For whatsoever things were written aforetime were written for our learning, that we through patience and comfort of the scriptures might have hope.
Romans 15:4
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TYPES OF CHRIST IN THE OLD TESTAMENT

 A Bible Study - Commentary by Jim Melough

Copyright 2001 James Melough

URIAH THE HITTITE

There is no more unlikely place to find a type of Christ than among the Hittites, yet we can't read the scriptural account of the man who was Bath-sheba's husband without seeing that in him God would indeed have us see a picture of His Son.

The account is preserved in 2 Sa 11, where he is introduced as the husband of Bath-sheba, which means, "Daughter of the oath." Remembering that Christ is God, in relation to Whom Israel is frequently described as His adulterous wife, it isn't difficult to see here a picture of Christ and Israel.  The omission of any recorded evil relative to Uriah points to the moral perfection of Christ, while the adultery of Bath-sheba portrays, not only the sin of Israel, but of the whole world.  All men have proved unfaithful to God.  The meaning of her name reminds us that the nation she represents is also the "daughter of the oath," for it is to Israel that God has promised every blessing.

The meaning of Uriah's name is equally significant, for it means, "My light is God."  It was so with Christ.  God the Father was His light always, the Lord Himself being the Light of the world.

David's treacherous scheming to accomplish the death of this upright man scarcely needs comment.  It is clearly a foreshadowing of the treacherous scheming of the Jewish leaders to slay Christ.

Christ's perfections, however, are symbolically portrayed, not only in the absence of any recorded evil concerning Uriah, but also in the good that is recorded of him.  His concern for the things of God are expressed in his words to David who had unsuccessfully attempted to have him go down to his own house, "The ark, and Israel, and Judah, abide in tents; and my lord Joab, and the servants of my lord, are encamped in the open fields; shall I then go into mine house...?" verse 11.  This is but a faint picture of the greater concern that Christ had for the things of God.

We should note also that twice it is recorded that Uriah, instead of going to his own house, choose rather to sleep at the door of the king's house, with the servants, verses 9, 13.  Surely no one will fail to see in this that zeal for God's glory that led Christ to take the place of a servant, and renounce every earthly comfort.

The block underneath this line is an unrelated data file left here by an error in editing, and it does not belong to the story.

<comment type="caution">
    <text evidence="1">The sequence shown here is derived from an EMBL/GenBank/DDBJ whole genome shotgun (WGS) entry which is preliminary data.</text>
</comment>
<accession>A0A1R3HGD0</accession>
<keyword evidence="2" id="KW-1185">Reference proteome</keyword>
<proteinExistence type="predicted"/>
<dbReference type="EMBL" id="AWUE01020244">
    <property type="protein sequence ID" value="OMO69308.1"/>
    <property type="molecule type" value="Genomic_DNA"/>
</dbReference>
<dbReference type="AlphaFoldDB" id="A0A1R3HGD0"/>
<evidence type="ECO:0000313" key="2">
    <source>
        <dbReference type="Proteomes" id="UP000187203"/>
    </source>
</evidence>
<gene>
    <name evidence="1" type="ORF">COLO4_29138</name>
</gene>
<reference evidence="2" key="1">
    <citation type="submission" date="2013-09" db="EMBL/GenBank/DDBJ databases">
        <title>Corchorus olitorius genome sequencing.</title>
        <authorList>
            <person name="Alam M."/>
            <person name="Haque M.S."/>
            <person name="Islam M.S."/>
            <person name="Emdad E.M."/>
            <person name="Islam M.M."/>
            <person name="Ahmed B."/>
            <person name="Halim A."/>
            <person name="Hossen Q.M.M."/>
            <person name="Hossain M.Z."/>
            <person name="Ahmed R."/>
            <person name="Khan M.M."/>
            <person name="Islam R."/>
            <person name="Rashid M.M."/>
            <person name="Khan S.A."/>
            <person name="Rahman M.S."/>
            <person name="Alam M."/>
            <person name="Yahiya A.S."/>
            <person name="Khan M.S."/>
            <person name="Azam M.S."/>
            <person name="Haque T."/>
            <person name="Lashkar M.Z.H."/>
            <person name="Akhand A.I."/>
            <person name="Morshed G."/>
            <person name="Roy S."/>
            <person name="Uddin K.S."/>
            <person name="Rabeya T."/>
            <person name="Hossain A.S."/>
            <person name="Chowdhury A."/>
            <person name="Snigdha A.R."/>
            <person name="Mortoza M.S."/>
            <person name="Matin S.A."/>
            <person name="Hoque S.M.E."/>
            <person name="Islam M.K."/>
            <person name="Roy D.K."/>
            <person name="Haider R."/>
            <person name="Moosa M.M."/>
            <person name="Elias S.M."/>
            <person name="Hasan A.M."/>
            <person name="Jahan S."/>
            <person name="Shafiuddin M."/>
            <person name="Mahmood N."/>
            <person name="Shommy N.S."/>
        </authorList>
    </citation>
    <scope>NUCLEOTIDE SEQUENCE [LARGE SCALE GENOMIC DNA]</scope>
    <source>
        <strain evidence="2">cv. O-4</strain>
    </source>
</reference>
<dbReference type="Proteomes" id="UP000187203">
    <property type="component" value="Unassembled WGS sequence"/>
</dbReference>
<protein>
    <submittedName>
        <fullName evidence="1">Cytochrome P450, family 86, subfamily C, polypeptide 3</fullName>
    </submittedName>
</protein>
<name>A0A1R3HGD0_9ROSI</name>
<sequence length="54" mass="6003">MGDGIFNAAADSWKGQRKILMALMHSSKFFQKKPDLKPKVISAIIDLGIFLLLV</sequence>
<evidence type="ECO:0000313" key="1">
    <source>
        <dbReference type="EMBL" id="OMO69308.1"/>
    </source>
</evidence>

Every detail enhances the clarity of the symbolic picture.  It was Uriah's own hand that carried the letter containing the details of the plan for his own death.  The very same Scriptures which detailed the death Christ was to die, were continually upon His lips.  There was one notable difference, however.  Uriah had no knowledge that he carried his own death warrant.  Christ was familiar with every word of Scripture.

"Set ye Uriah in the forefront of the hottest battle, and retire ye from him, that he may be smitten, and die," verse 15.  In comparison with the battle fought at Calvary, all earthly battles pale into insignificance, but no one will fail to see Calvary foreshadowed in that battle where Uriah died.  Nor will any spiritual mind miss the significance of David's command to Joab, "... and retire ye from him...."  This detail was also fulfilled in Christ, for in regard to Him it is written, "... they all forsook Him and fled," MK 14:50.

... and Uriah the Hittite died," verse 17; but with all his scheming which resulted in the death of this innocent man,   David's sin wasn't covered.  It was, in fact, now compounded by murder!  2 Sa 12:7 records the denunciation pronounced by Nathan the prophet, "Thou art the man," wringing from the lips of the guilty king the cry, "I have sinned against the Lord," verse 13; but bringing from God the assurance, "The Lord also hath put away thy sin; thou shalt not die."  That assurance was given only because God had his eye on the One represented by Uriah - His only Son the Lord Jesus Christ, and on the day when that Son would die, "the just for the unjust," 1 Pe 3:15, not only for David's terrible sin, but for all the sins of a guilty world.

The value God sets upon that Son may be measured by the frequency with which He sets Christ before us on the pages of the Old Testament, Uriah being only one of many such types of Christ. 

In spite of the ever increasing tendency of an unspiritual Christianity to attempt to hide its spiritual blindness by disparaging biblical typology, the truth is that we are reading Scripture correctly when we look for these types; the discovery of them being simply the witness of the Holy Spirit with our spirit that it is He Who has illuminated our minds; that it is He Who is fulfilling the Lord's words, "The Comforter, which is the Holy Ghost ... shall teach you all things," Jn 14:25.  "Howbeit when he, the Spirit of truth, is come, he will guide you into all truth: for he shall not speak of himself; but whatsoever he shall hear, that shall he speak: and he will shew you things to come. 

He shall glorify me: for he shall receive of mine, and shall shew it unto you," Jn 16:13-14.

 

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     Scripture portions taken from the Holy Bible, King James Version
2000-2005 James Melough
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